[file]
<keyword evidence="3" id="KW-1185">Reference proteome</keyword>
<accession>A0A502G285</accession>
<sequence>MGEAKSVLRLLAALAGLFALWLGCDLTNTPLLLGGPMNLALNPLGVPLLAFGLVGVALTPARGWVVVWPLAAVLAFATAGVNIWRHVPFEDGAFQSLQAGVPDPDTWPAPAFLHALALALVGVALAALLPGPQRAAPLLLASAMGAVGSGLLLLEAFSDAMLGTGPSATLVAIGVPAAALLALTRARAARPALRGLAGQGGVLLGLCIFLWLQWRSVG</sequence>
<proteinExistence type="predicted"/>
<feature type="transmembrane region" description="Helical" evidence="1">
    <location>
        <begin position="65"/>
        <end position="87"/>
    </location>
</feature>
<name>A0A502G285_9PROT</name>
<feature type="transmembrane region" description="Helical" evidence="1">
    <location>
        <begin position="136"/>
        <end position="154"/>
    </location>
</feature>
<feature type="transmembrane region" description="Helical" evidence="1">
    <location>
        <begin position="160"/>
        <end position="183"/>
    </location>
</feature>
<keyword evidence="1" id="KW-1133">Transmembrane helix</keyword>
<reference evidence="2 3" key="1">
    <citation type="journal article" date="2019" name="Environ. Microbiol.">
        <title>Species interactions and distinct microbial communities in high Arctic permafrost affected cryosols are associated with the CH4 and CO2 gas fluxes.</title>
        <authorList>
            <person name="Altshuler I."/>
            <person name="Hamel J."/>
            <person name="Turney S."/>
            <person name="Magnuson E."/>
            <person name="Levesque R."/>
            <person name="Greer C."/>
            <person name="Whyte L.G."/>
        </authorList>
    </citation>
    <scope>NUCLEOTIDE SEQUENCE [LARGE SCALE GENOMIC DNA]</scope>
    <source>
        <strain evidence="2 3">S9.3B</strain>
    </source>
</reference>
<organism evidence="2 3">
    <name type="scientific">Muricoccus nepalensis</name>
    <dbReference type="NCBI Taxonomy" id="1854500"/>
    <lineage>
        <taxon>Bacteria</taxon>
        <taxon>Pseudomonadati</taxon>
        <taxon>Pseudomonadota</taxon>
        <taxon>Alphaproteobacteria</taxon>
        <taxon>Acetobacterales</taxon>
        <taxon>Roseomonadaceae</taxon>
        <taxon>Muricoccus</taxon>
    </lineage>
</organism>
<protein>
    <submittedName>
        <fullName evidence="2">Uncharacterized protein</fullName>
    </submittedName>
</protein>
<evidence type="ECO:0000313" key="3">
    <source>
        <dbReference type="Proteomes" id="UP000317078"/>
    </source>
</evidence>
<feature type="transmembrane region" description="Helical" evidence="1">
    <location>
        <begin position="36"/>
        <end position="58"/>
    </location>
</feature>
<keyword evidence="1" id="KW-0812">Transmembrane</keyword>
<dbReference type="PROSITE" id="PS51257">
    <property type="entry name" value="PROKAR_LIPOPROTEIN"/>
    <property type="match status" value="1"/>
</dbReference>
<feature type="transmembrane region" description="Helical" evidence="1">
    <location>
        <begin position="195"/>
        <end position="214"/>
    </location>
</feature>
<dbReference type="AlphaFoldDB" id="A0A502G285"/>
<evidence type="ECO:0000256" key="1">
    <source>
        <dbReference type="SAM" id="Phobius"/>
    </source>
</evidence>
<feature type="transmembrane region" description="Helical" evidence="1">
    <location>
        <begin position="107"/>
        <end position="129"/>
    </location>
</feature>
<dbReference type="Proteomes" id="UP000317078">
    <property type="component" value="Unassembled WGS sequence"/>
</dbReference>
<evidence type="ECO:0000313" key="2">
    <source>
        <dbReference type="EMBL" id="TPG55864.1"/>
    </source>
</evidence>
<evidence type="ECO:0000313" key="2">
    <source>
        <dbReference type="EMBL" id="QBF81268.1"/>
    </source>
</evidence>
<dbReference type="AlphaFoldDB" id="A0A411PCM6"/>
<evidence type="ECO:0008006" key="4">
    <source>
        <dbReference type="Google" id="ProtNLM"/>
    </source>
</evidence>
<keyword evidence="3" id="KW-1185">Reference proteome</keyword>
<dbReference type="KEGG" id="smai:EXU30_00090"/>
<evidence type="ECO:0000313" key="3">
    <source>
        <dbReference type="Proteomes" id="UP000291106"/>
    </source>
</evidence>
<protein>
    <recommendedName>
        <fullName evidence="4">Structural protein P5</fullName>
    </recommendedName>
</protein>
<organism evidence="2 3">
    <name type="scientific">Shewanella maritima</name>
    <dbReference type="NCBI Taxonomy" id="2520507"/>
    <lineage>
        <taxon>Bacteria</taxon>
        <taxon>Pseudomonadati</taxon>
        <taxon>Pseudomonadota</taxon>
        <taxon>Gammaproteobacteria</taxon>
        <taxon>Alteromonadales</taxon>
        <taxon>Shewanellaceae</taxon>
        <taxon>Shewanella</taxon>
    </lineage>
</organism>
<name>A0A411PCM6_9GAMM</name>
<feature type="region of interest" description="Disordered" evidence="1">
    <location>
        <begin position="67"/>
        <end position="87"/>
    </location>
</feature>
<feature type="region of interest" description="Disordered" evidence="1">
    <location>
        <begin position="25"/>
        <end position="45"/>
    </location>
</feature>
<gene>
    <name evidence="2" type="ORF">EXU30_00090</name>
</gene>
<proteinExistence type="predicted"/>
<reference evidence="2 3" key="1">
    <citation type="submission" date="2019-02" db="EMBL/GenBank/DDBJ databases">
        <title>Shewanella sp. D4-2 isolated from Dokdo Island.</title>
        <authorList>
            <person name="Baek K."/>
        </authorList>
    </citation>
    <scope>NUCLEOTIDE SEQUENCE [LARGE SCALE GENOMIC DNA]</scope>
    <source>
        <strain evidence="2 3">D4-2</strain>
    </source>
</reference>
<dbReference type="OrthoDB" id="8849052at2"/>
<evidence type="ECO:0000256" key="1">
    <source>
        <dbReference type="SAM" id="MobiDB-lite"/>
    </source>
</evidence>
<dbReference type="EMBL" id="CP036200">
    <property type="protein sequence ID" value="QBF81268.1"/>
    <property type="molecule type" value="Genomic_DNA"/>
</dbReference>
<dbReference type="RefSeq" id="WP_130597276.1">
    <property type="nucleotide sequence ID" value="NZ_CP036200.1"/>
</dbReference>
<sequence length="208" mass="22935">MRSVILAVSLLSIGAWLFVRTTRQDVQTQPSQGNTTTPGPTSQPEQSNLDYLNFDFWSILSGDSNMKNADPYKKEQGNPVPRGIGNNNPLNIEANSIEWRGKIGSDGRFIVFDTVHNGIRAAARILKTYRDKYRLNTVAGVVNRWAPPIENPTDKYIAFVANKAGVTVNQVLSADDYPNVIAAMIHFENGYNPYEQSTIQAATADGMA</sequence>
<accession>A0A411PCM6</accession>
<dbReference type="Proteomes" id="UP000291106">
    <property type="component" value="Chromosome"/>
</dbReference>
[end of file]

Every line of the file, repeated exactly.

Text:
<keyword evidence="3" id="KW-1185">Reference proteome</keyword>
<accession>A0A502G285</accession>
<sequence>MGEAKSVLRLLAALAGLFALWLGCDLTNTPLLLGGPMNLALNPLGVPLLAFGLVGVALTPARGWVVVWPLAAVLAFATAGVNIWRHVPFEDGAFQSLQAGVPDPDTWPAPAFLHALALALVGVALAALLPGPQRAAPLLLASAMGAVGSGLLLLEAFSDAMLGTGPSATLVAIGVPAAALLALTRARAARPALRGLAGQGGVLLGLCIFLWLQWRSVG</sequence>
<proteinExistence type="predicted"/>
<feature type="transmembrane region" description="Helical" evidence="1">
    <location>
        <begin position="65"/>
        <end position="87"/>
    </location>
</feature>
<name>A0A502G285_9PROT</name>
<feature type="transmembrane region" description="Helical" evidence="1">
    <location>
        <begin position="136"/>
        <end position="154"/>
    </location>
</feature>
<feature type="transmembrane region" description="Helical" evidence="1">
    <location>
        <begin position="160"/>
        <end position="183"/>
    </location>
</feature>
<keyword evidence="1" id="KW-1133">Transmembrane helix</keyword>
<reference evidence="2 3" key="1">
    <citation type="journal article" date="2019" name="Environ. Microbiol.">
        <title>Species interactions and distinct microbial communities in high Arctic permafrost affected cryosols are associated with the CH4 and CO2 gas fluxes.</title>
        <authorList>
            <person name="Altshuler I."/>
            <person name="Hamel J."/>
            <person name="Turney S."/>
            <person name="Magnuson E."/>
            <person name="Levesque R."/>
            <person name="Greer C."/>
            <person name="Whyte L.G."/>
        </authorList>
    </citation>
    <scope>NUCLEOTIDE SEQUENCE [LARGE SCALE GENOMIC DNA]</scope>
    <source>
        <strain evidence="2 3">S9.3B</strain>
    </source>
</reference>
<organism evidence="2 3">
    <name type="scientific">Muricoccus nepalensis</name>
    <dbReference type="NCBI Taxonomy" id="1854500"/>
    <lineage>
        <taxon>Bacteria</taxon>
        <taxon>Pseudomonadati</taxon>
        <taxon>Pseudomonadota</taxon>
        <taxon>Alphaproteobacteria</taxon>
        <taxon>Acetobacterales</taxon>
        <taxon>Roseomonadaceae</taxon>
        <taxon>Muricoccus</taxon>
    </lineage>
</organism>
<protein>
    <submittedName>
        <fullName evidence="2">Uncharacterized protein</fullName>
    </submittedName>
</protein>
<evidence type="ECO:0000313" key="3">
    <source>
        <dbReference type="Proteomes" id="UP000317078"/>
    </source>
</evidence>
<feature type="transmembrane region" description="Helical" evidence="1">
    <location>
        <begin position="36"/>
        <end position="58"/>
    </location>
</feature>
<keyword evidence="1" id="KW-0812">Transmembrane</keyword>
<dbReference type="PROSITE" id="PS51257">
    <property type="entry name" value="PROKAR_LIPOPROTEIN"/>
    <property type="match status" value="1"/>
</dbReference>
<feature type="transmembrane region" description="Helical" evidence="1">
    <location>
        <begin position="195"/>
        <end position="214"/>
    </location>
</feature>
<dbReference type="AlphaFoldDB" id="A0A502G285"/>
<evidence type="ECO:0000256" key="1">
    <source>
        <dbReference type="SAM" id="Phobius"/>
    </source>
</evidence>
<feature type="transmembrane region" description="Helical" evidence="1">
    <location>
        <begin position="107"/>
        <end position="129"/>
    </location>
</feature>
<dbReference type="Proteomes" id="UP000317078">
    <property type="component" value="Unassembled WGS sequence"/>
</dbReference>
<evidence type="ECO:0000313" key="2">
    <source>
        <dbReference type="EMBL" id="TPG55864.1"/>
    </source>
</evidence>
<evidence type="ECO:0000313" key="2">
    <source>
        <dbReference type="EMBL" id="QBF81268.1"/>
    </source>
</evidence>
<dbReference type="AlphaFoldDB" id="A0A411PCM6"/>
<evidence type="ECO:0008006" key="4">
    <source>
        <dbReference type="Google" id="ProtNLM"/>
    </source>
</evidence>
<keyword evidence="3" id="KW-1185">Reference proteome</keyword>
<dbReference type="KEGG" id="smai:EXU30_00090"/>
<evidence type="ECO:0000313" key="3">
    <source>
        <dbReference type="Proteomes" id="UP000291106"/>
    </source>
</evidence>
<protein>
    <recommendedName>
        <fullName evidence="4">Structural protein P5</fullName>
    </recommendedName>
</protein>
<organism evidence="2 3">
    <name type="scientific">Shewanella maritima</name>
    <dbReference type="NCBI Taxonomy" id="2520507"/>
    <lineage>
        <taxon>Bacteria</taxon>
        <taxon>Pseudomonadati</taxon>
        <taxon>Pseudomonadota</taxon>
        <taxon>Gammaproteobacteria</taxon>
        <taxon>Alteromonadales</taxon>
        <taxon>Shewanellaceae</taxon>
        <taxon>Shewanella</taxon>
    </lineage>
</organism>
<name>A0A411PCM6_9GAMM</name>
<feature type="region of interest" description="Disordered" evidence="1">
    <location>
        <begin position="67"/>
        <end position="87"/>
    </location>
</feature>
<feature type="region of interest" description="Disordered" evidence="1">
    <location>
        <begin position="25"/>
        <end position="45"/>
    </location>
</feature>
<gene>
    <name evidence="2" type="ORF">EXU30_00090</name>
</gene>
<proteinExistence type="predicted"/>
<reference evidence="2 3" key="1">
    <citation type="submission" date="2019-02" db="EMBL/GenBank/DDBJ databases">
        <title>Shewanella sp. D4-2 isolated from Dokdo Island.</title>
        <authorList>
            <person name="Baek K."/>
        </authorList>
    </citation>
    <scope>NUCLEOTIDE SEQUENCE [LARGE SCALE GENOMIC DNA]</scope>
    <source>
        <strain evidence="2 3">D4-2</strain>
    </source>
</reference>
<dbReference type="OrthoDB" id="8849052at2"/>
<evidence type="ECO:0000256" key="1">
    <source>
        <dbReference type="SAM" id="MobiDB-lite"/>
    </source>
</evidence>
<dbReference type="EMBL" id="CP036200">
    <property type="protein sequence ID" value="QBF81268.1"/>
    <property type="molecule type" value="Genomic_DNA"/>
</dbReference>
<dbReference type="RefSeq" id="WP_130597276.1">
    <property type="nucleotide sequence ID" value="NZ_CP036200.1"/>
</dbReference>
<sequence length="208" mass="22935">MRSVILAVSLLSIGAWLFVRTTRQDVQTQPSQGNTTTPGPTSQPEQSNLDYLNFDFWSILSGDSNMKNADPYKKEQGNPVPRGIGNNNPLNIEANSIEWRGKIGSDGRFIVFDTVHNGIRAAARILKTYRDKYRLNTVAGVVNRWAPPIENPTDKYIAFVANKAGVTVNQVLSADDYPNVIAAMIHFENGYNPYEQSTIQAATADGMA</sequence>
<accession>A0A411PCM6</accession>
<dbReference type="Proteomes" id="UP000291106">
    <property type="component" value="Chromosome"/>
</dbReference>